Neuroscience comes out of the Dark Age

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A new range of cell culture reagents which allows neuronal and other cells in culture to be kept alive during intense or prolonged exposure to light has been launched by Cell Guidance Systems.

LiveLight

LiveLight opens up new possibilities in the study and manipulation of cells

Cell culture is a core activity of neuroscience and other life science research. Cultured cells are usually grown in the dark and are only exposed to light for brief periods. However, cells sometimes need to be exposed to prolonged periods and/or high intensities of light. Such techniques include fluorescence activated cell sorting (FACS), live cell imaging, calcium imaging and optogenetics. Exposure to light in these experimental procedures can cause widespread cell death which impacts both interpretation of the experiment and restricts potential downstream applications. In large part, phototoxicity is due to components of the cell culture medium which are converted into toxic free radicals by exposure to light. To address this problem, LiveLight™ cell culture reagents have been specifically engineered to effectively eliminate the generation of free radicals. Components have also been added that stabilize the media. Using LiveLight™ reagents, even prolonged exposure of cells to intensive levels of light has negligible effects on cell survival. Now, sensitive cells, such as oligodendrocyte precursor cells, can maintain very high levels of viability.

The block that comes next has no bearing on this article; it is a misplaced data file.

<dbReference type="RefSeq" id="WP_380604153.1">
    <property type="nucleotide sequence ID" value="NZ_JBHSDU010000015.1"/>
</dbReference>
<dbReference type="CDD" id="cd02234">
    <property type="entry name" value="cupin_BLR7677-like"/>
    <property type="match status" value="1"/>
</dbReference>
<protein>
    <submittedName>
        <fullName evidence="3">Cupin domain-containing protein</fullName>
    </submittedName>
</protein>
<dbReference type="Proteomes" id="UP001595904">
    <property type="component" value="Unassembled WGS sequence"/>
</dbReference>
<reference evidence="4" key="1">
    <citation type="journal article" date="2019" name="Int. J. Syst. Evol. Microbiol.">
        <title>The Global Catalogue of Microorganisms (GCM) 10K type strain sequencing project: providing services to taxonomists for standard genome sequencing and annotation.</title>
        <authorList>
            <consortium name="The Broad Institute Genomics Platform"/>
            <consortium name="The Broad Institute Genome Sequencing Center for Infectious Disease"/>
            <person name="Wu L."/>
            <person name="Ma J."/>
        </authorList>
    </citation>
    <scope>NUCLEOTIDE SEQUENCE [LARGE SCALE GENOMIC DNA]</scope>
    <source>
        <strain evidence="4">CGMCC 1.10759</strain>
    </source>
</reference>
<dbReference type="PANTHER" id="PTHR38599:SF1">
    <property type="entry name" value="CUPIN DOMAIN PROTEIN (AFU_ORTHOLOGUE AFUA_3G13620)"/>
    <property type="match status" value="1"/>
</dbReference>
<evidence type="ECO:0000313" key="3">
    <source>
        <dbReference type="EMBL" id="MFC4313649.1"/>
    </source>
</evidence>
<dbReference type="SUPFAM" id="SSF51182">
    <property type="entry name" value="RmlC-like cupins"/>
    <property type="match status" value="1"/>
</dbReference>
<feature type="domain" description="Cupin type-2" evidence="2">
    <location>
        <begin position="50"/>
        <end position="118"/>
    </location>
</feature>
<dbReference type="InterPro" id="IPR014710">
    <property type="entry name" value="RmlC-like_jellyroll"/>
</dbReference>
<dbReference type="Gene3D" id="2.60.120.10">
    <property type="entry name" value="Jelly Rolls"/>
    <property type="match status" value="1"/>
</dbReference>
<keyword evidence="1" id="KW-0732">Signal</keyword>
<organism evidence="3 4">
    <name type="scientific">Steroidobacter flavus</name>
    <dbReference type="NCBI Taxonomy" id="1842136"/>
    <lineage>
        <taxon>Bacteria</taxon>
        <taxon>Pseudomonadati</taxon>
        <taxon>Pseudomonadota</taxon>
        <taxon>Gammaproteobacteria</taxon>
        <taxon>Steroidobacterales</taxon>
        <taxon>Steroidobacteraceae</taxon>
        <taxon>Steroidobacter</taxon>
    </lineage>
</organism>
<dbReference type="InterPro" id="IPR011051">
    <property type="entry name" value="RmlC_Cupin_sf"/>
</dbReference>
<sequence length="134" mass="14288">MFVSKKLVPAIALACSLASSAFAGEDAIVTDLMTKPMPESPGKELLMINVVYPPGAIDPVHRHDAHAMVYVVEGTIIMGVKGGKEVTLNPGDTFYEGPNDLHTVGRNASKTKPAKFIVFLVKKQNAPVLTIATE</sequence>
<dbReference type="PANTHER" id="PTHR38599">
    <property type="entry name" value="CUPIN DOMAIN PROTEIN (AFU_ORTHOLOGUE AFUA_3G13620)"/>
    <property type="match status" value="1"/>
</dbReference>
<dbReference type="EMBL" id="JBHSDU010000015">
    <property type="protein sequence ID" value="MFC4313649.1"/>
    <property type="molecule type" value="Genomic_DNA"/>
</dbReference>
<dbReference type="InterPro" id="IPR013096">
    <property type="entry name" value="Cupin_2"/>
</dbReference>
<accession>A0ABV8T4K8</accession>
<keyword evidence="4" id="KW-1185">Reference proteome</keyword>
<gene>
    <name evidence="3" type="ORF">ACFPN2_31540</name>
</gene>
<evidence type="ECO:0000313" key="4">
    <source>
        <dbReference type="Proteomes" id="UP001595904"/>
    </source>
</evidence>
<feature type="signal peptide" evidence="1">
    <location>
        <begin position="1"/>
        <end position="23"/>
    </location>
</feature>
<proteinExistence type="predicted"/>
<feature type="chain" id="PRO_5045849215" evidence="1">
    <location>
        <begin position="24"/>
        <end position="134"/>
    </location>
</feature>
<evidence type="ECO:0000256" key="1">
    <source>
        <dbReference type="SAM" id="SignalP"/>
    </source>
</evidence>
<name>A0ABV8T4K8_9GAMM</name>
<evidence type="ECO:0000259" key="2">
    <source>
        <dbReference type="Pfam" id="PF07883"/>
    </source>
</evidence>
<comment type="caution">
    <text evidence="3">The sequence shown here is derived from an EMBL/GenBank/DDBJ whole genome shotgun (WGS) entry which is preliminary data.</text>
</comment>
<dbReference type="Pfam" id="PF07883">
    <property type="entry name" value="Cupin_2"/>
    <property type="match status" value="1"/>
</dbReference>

LiveLight™ technology was developed by scientists at Cambridge University’s Stem Cell Institute. This technology has been exclusively licensed to Cell Guidance Systems. Dr Michael Jones, CEO of Cell Guidance Systems, commented “Phototoxicity is a significant issue in cell research, particularly for scientists working with neuronal cells. Many neuroscience experiments are compromised by free radicals that arise from components of standard media. LiveLight™ products have been engineered to eliminate these issues and open up new possibilities in the study and manipulation of cells.”

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Michael Jones
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